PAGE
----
DSN v Blackpool Football Club  EWHC 596 QB
News And Events25/03/2020
The High Court (Mr Justice Griffiths) has recently handed down judgment for the claimant in a sexual abuse claim. The claimant was awarded £17,000 for abuse by a former football scout, Frank Roper, for whose actions the defendant football club was held vicariously liable.
Christopher Wilson, Associate, and his assistant Matthew O’Neill, who acted on behalf of the club and its insurers, consider the decision and its potential implications.
The claimant claimed damages for one incident of sexual abuse during a football trip (organised by Mr Roper) to New Zealand in June 1987. Mr Roper ran a junior football team called Nova Juniors. The claimant contended that Mr Roper was also a scout for Blackpool FC and that Nova Juniors was a feeder team for Blackpool. The claimant did not play for Nova Juniors, but he did attend coaching sessions at Blackpool’s School of Excellence from about 1985 to 1987 (when aged 11-13). The claimant said that it was Roper who invited him to train at the School of Excellence.
The New Zealand trip was arranged for a representative side from the Blackpool area and consisted of players from Nova Juniors and other local sides plus players from Blackpool’s School of Excellence. The cost of the trip was estimated to be around £25,000 and it was funded by Mr Roper himself (although the Court found as a fact that the Club had made a contribution of £500).
The defendant raised a limitation defence on the grounds that the material events occurred over 30 years ago and the delay had caused substantial prejudice to its ability to investigate the claim. Not only was Roper deceased, but so also was Jack Chapman, the Club’s then Head of Youth Development. The defendant also denied vicarious liability for the actions of Roper on the basis that he was an independent football scout who was not an employee or sufficiently closely connected to the Club for it to be held vicariously liable; further, that the trip in question was not a Blackpool trip but a tour organised and paid for by Roper himself.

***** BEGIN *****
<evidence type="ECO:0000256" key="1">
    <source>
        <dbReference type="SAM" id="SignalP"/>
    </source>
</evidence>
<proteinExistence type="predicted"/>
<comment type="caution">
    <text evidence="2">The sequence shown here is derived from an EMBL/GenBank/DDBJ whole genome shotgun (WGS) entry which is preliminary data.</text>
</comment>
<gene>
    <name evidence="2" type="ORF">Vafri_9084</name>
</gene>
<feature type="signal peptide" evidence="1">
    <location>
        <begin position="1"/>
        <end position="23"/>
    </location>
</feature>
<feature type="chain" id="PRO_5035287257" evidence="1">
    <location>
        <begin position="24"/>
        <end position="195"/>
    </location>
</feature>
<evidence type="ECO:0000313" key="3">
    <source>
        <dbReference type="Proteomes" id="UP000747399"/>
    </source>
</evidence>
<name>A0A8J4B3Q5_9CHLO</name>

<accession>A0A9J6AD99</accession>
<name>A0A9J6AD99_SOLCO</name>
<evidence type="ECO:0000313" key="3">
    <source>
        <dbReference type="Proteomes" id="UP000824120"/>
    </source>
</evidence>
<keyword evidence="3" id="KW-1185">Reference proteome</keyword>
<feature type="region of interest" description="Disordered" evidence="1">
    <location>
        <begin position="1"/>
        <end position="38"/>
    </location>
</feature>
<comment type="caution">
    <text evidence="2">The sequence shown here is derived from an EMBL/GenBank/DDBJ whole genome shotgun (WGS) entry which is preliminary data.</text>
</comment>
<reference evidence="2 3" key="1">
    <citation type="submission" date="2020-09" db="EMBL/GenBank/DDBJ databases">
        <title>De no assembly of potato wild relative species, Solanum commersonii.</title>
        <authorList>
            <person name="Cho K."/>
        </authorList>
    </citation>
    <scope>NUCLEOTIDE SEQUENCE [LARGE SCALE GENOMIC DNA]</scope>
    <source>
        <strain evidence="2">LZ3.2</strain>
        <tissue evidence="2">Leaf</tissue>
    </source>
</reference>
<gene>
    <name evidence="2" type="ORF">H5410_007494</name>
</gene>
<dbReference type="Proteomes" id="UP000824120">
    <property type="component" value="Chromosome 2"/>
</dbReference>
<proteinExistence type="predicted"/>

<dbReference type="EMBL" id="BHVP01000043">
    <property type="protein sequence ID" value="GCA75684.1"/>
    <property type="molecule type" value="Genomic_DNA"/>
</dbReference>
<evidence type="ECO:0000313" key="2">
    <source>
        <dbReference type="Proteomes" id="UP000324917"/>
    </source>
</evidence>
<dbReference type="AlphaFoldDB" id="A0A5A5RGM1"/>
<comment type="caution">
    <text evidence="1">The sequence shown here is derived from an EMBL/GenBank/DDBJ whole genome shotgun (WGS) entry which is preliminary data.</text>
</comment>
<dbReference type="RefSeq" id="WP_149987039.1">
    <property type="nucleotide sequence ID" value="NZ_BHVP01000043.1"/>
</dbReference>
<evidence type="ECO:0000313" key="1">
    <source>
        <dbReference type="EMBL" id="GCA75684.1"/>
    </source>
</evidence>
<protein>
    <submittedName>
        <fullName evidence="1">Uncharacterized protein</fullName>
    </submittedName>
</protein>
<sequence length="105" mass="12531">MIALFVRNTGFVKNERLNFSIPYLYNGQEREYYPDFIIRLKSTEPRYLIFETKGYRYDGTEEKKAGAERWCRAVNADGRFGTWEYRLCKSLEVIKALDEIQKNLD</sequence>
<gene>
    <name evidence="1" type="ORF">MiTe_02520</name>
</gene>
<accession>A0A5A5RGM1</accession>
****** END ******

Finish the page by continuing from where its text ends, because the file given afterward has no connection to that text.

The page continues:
Limitation – should the court exercise its discretion under s33 Limitation Act 1980 to disapply the limitation period in favour of the claimant?
Of the factors set out in s33(3) that should be taken into account, the court considered that the two most relevant to this case were:
(a) The length of, and the reasons for, the delay;
(b) The extent to which the evidence adduced or likely to be adduced is less cogent than it would have been had the claim been brought in time.
With respect to (a), the court was satisfied that there was a clear barrier to the claimant disclosing the abuse in that such a disclosure would have required him to unearth buried, toxic, memories. The Court accepted that the delay was justified by the claimant’s feelings of shame, the change in the climate of opinion about the credibility of allegations of sexual abuse and his mental health deterioration when he disclosed the abuse to his wife in 2012.
Turning to (b), the Court considered the claimant’s evidence to be convincing. It was supported by other witnesses who spoke of suffering similar sexual abuse at Roper’s hands. Although Roper was deceased, witness evidence as to Roper’s actions was so compelling that whatever Roper might have said had he been alive would not have carried sufficient weight to disturb this finding. The Court also thought that the evidence on vicarious liability was sufficiently cogent, and that he had heard clear recollections about Roper’s role. The Court also played down the significance of Chapman’s absence on the basis that even if he had been alive and able to give contrary evidence that would not have been sufficient to prevail as a lone voice against ‘strikingly cogent and consistent evidence’. Accordingly, the Court concluded that no real risk of substantial prejudice had been caused by the delay and it was equitable to allow the action to proceed.
Did the alleged abuse occur?
The court considered the claimant to be an honest witness, and accepted his account of the abuse without qualification. In Roper’s absence, there was no witness who could counter his allegation.
Is the defendant vicariously liable?